Reduced Mitochondrial Protein Translation Promotes Cardiomyocyte Proliferation and Heart Regeneration

Circulation. 2023 Dec 5;148(23):1887-1906. doi: 10.1161/CIRCULATIONAHA.122.061192. Epub 2023 Oct 31.


Background: The importance of mitochondria in normal heart function are well recognized and recent studies have implicated changes in mitochondrial metabolism with some forms of heart disease. Previous studies demonstrated that knockdown of the mitochondrial ribosomal protein S5 (MRPS5) by small interfering RNA (siRNA) inhibits mitochondrial translation and thereby causes a mitonuclear protein imbalance. Therefore, we decided to examine the effects of MRPS5 loss and the role of these processes on cardiomyocyte proliferation.

Methods: We deleted a single allele of MRPS5 in mice and used left anterior descending coronary artery ligation surgery to induce myocardial damage in these animals. We examined cardiomyocyte proliferation and cardiac regeneration both in vivo and in vitro. Doxycycline treatment was used to inhibit protein translation. Heart function in mice was assessed by echocardiography. Quantitative real-time polymerase chain reaction and RNA sequencing were used to assess changes in transcription and chromatin immunoprecipitation (ChIP) and BioChIP were used to assess chromatin effects. Protein levels were assessed by Western blotting and cell proliferation or death by histology and terminal deoxynucleotidyl transferase dUTP nick-end labeling (TUNEL) assays. Adeno-associated virus was used to overexpress genes. The luciferase reporter assay was used to assess promoter activity. Mitochondrial oxygen consumption rate, ATP levels, and reactive oxygen species were also analyzed.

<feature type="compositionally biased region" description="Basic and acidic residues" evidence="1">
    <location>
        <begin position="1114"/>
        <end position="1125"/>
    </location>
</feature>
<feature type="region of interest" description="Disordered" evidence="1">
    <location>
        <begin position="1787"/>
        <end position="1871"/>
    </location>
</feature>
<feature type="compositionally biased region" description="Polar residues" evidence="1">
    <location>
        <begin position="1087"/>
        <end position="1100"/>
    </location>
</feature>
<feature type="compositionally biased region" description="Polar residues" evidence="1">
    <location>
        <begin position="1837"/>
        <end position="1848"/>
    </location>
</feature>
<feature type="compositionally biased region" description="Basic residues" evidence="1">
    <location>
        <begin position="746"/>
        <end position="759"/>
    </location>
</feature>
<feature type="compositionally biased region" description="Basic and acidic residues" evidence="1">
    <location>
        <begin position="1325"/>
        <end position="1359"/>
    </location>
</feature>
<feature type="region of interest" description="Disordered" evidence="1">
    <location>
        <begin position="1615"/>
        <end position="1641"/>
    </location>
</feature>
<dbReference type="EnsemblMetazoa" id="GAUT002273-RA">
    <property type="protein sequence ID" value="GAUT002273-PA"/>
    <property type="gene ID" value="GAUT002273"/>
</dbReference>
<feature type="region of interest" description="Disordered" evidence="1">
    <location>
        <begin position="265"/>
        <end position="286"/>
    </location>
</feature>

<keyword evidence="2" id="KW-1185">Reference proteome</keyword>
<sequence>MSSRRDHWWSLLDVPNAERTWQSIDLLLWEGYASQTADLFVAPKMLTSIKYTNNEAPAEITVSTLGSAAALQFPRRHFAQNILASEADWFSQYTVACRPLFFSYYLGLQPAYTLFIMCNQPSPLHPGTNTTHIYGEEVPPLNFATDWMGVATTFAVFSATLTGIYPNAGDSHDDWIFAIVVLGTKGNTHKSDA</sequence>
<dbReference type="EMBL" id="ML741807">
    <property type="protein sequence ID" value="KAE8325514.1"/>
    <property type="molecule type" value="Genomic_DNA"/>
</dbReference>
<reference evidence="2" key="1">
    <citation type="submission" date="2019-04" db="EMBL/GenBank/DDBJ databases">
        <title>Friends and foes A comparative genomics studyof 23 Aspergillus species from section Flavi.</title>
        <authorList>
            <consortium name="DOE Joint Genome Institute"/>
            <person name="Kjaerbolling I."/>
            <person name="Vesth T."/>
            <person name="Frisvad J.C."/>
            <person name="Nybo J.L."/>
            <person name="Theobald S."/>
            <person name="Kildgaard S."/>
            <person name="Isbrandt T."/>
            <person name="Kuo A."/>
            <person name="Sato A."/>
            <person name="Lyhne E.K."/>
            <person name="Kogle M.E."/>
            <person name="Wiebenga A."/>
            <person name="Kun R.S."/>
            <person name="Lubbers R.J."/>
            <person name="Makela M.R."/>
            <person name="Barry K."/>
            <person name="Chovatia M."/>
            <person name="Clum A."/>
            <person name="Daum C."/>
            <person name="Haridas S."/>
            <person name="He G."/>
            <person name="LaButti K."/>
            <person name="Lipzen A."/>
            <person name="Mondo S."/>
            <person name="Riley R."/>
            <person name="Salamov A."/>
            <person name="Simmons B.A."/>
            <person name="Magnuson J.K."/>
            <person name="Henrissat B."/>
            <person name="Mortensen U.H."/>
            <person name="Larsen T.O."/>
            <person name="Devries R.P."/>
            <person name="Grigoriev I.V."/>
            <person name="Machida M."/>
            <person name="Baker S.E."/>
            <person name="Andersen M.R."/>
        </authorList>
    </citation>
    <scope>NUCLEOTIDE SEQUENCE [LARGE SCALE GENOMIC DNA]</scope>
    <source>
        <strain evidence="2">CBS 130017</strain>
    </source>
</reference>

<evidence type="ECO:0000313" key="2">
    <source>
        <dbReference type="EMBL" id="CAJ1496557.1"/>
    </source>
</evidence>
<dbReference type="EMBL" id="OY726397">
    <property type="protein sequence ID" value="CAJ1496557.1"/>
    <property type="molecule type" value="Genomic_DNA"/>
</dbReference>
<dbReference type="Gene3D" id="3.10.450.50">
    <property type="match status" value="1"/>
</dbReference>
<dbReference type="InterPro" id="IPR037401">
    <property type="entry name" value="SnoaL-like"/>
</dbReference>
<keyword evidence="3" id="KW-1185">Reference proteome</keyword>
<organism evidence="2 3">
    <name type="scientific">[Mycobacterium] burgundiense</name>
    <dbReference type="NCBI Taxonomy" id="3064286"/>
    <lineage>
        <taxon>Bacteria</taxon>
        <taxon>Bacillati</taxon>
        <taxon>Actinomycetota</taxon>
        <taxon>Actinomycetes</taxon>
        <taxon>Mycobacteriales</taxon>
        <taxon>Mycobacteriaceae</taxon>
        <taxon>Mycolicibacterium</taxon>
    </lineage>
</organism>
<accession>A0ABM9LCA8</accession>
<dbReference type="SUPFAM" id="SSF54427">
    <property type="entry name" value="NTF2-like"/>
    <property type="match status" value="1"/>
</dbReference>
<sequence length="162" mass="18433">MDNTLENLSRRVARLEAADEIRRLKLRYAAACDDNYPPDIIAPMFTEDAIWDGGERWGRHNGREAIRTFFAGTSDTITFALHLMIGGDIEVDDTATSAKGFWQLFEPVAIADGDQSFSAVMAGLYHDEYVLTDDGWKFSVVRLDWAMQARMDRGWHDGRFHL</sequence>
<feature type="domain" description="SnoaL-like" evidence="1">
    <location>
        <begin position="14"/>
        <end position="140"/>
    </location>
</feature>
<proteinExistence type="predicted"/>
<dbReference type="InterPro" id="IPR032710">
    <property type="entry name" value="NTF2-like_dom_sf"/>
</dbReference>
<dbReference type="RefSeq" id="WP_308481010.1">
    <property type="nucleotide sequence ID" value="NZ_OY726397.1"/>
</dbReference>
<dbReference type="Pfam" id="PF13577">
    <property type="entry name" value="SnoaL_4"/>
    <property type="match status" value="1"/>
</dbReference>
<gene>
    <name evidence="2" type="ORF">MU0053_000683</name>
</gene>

Results: We determined that deletion of a single allele of MRPS5 in mice results in elevated cardiomyocyte proliferation and cardiac regeneration; this observation correlates with improved cardiac function after induction of myocardial infarction. We identified ATF4 (activating transcription factor 4) as a key regulator of the mitochondrial stress response in cardiomyocytes from Mrps5+/- mice; furthermore, ATF4 regulates Knl1 (kinetochore scaffold 1) leading to an increase in cytokinesis during cardiomyocyte proliferation. The increased cardiomyocyte proliferation observed in Mrps5+/- mice was attenuated when one allele of Atf4 was deleted genetically (Mrps5+/-/Atf4+/-), resulting in the loss in the capacity for cardiac regeneration. Either MRPS5 inhibition (or as we also demonstrate, doxycycline treatment) activate a conserved regulatory mechanism that increases the proliferation of human induced pluripotent stem cell-derived cardiomyocytes.

Conclusions: These data highlight a critical role for MRPS5/ATF4 in cardiomyocytes and an exciting new avenue of study for therapies to treat myocardial injury.

Keywords: cell division; mitochondria; myocardial infarction; myocytes; regeneration.

MeSH terms

  • Animals
  • Cell Proliferation
  • Cells, Cultured
  • Doxycycline
  • Humans
  • Induced Pluripotent Stem Cells* / metabolism
  • Mice
  • Mitochondrial Proteins / genetics
  • Mitochondrial Proteins / metabolism
  • Myocytes, Cardiac* / metabolism
  • Protein Biosynthesis
  • RNA, Small Interfering / metabolism
  • Regeneration


  • Doxycycline
  • RNA, Small Interfering
  • Mitochondrial Proteins